25. Borja A, Muxika I, Franco J. The application of a marine biotic index to different impact sources affecting soft-bottom benthic communities along European coasts. Mar Pollut Bull. 2003;46:835–45.

    Article  CAS  PubMed  Google Scholar 

  26. Hernández-Miranda E, Estrada R, Strange P, Veas R, Krautz MC, Quiñones RA. Macrofauna community patterns in a Chiloe Island channel used intensely for aquaculture: the ecological status of its benthic environment. Rev Chil Hist Nat. 2021;94:1–19.

    Article  Google Scholar 

  27. Bianchi F, Acri F, Aubry FB, Berton A, Boldrin A, Camatti E, Cassin D, Comaschi A. Can plankton communities be considered as bio-indicators of water quality in the Lagoon of Venice? Mar Pollut Bull. 2003;46:964–71.

    Article  CAS  PubMed  Google Scholar 

  28. Webber M, Edwards-Myers E, Campbell C, Webber D. Phytoplankton and zooplankton as indicators of water quality in Discovery Bay. Jamaica Hydrobiologia. 2005;545:177–93.

    Article  CAS  Google Scholar 

  29. Casé M, Leça EE, Leitão SN, Sant’Anna EE, Schwamborn R, Travassos de Moraes Junior A. Plankton community as an indicator of water quality in tropical shrimp culture ponds. Mar Pollut Bull. 2008;56:1343–52.

    Article  PubMed  Google Scholar 

  30. Niemi GJ, McDonald ME. Application of Ecological Indicators. Annu Rev Ecol Evol Syst. 2004;35:89–111.

    Article  Google Scholar 

  31. Beaugrand G. Monitoring pelagic ecosystems using plankton indicators. ICES J Mar Sci. 2005;62:333–8.

    Article  Google Scholar 

  32. Racault M-F, Platt T, Sathyendranath S, Agirbas E, Martínez V, Brewin R. Plankton indicators and ocean observing systems: support to the marine ecosystem state assessment. J Plankton Res. 2014;36(3):621–9.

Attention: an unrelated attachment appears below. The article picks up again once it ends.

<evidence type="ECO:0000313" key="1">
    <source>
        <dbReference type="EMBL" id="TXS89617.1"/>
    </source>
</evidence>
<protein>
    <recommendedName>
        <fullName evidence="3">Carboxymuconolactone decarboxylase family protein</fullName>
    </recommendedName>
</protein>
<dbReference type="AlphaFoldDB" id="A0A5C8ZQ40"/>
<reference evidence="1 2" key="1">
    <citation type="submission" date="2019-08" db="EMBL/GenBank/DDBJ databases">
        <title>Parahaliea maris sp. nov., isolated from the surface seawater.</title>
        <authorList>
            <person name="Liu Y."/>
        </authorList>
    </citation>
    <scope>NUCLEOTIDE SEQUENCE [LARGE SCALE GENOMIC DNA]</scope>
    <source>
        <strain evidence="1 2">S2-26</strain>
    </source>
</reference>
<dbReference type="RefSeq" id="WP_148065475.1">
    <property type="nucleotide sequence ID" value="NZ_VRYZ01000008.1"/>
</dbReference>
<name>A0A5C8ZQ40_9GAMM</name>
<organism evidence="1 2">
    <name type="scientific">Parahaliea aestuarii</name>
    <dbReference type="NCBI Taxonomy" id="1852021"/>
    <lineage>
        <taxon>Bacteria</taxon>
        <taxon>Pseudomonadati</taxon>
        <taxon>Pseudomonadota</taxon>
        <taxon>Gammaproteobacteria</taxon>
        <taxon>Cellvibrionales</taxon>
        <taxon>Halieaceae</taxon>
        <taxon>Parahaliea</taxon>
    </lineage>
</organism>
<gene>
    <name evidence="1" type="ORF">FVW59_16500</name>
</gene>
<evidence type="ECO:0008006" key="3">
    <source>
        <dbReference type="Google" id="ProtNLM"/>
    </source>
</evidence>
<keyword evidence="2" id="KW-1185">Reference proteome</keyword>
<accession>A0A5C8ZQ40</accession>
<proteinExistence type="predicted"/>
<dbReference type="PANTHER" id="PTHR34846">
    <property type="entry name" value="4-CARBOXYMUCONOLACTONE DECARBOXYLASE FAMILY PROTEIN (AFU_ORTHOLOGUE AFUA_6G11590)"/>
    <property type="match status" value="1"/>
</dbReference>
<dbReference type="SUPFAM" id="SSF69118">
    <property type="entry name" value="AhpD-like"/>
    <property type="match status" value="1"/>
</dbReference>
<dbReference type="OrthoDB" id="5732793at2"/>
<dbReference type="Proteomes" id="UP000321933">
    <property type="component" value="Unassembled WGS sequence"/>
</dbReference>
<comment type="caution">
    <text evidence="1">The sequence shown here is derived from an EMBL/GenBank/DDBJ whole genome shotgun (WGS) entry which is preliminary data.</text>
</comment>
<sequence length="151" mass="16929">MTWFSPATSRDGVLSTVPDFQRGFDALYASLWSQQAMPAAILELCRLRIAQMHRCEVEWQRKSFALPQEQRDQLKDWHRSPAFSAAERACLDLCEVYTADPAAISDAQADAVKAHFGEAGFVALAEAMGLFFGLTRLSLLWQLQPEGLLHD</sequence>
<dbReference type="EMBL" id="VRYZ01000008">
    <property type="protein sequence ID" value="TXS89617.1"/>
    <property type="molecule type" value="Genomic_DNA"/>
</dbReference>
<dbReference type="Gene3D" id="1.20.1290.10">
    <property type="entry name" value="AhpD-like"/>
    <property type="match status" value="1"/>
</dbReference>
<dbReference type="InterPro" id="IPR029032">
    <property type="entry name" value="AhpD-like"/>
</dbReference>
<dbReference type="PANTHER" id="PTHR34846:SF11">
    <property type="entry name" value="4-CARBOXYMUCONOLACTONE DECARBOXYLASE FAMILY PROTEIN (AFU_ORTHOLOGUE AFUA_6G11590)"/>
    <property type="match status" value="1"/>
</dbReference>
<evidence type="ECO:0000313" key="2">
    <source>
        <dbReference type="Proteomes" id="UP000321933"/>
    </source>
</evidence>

Article  Google Scholar 

  33. Krautz MC, Hernández-Miranda E, Veas R, Bocaz P, Riquelme P, Quiñones RA. An estimate of the percentage of non-predatory dead variability in coastal zooplankton of the southern Humboldt Current System. Mar Environ Res. 2017;132:103–16.

    Article  CAS  PubMed  Google Scholar 

  34. Holm-Hansen O, Riemann B. Chlorophyll-a determination: improvements in methodology. Oikos. 1978;30:438–47.

    Article  CAS  Google Scholar 

  35. Pawlowicz R, Beardsley B, Lentz S. Classical tidal harmonic analysis including error estimates in MATLAB using T_TIDE. Comput Geosci. 2002;28:929–37.

    Article  Google Scholar 

  36. Anderson M. A new method for non-parametric multivariate analysis of variance. Austral Ecol. 2001;26:32–46.

    Google Scholar 

  37. Anderson M. PERMANOVA: a FORTRAN computer program for permutational multivariate analysis of variance. Department of Statistics: University of Auckland, New Zealand; 2005. p. 24.

    Google Scholar 

  38. Anderson MJ, Gorley RN, Clarke KR. PERMANOVA+ for PRIMER: guide to software and statistical methods. Plymouth: PRIMER-E; 2008.

    Google Scholar 

  39. Sokal R, Rohlf F. The Comparison of Dendrograms by Objective Methods. Taxon. 1962;11:33–40.

    Article  Google Scholar 

  40. Rousseeuw PJ. Silhouettes: A graphical aid to the interpretation and validation of cluster analysis, Journal of Computational and Applied Mathematics, Volume 20. ISSN. 1987;53–65:0377–427.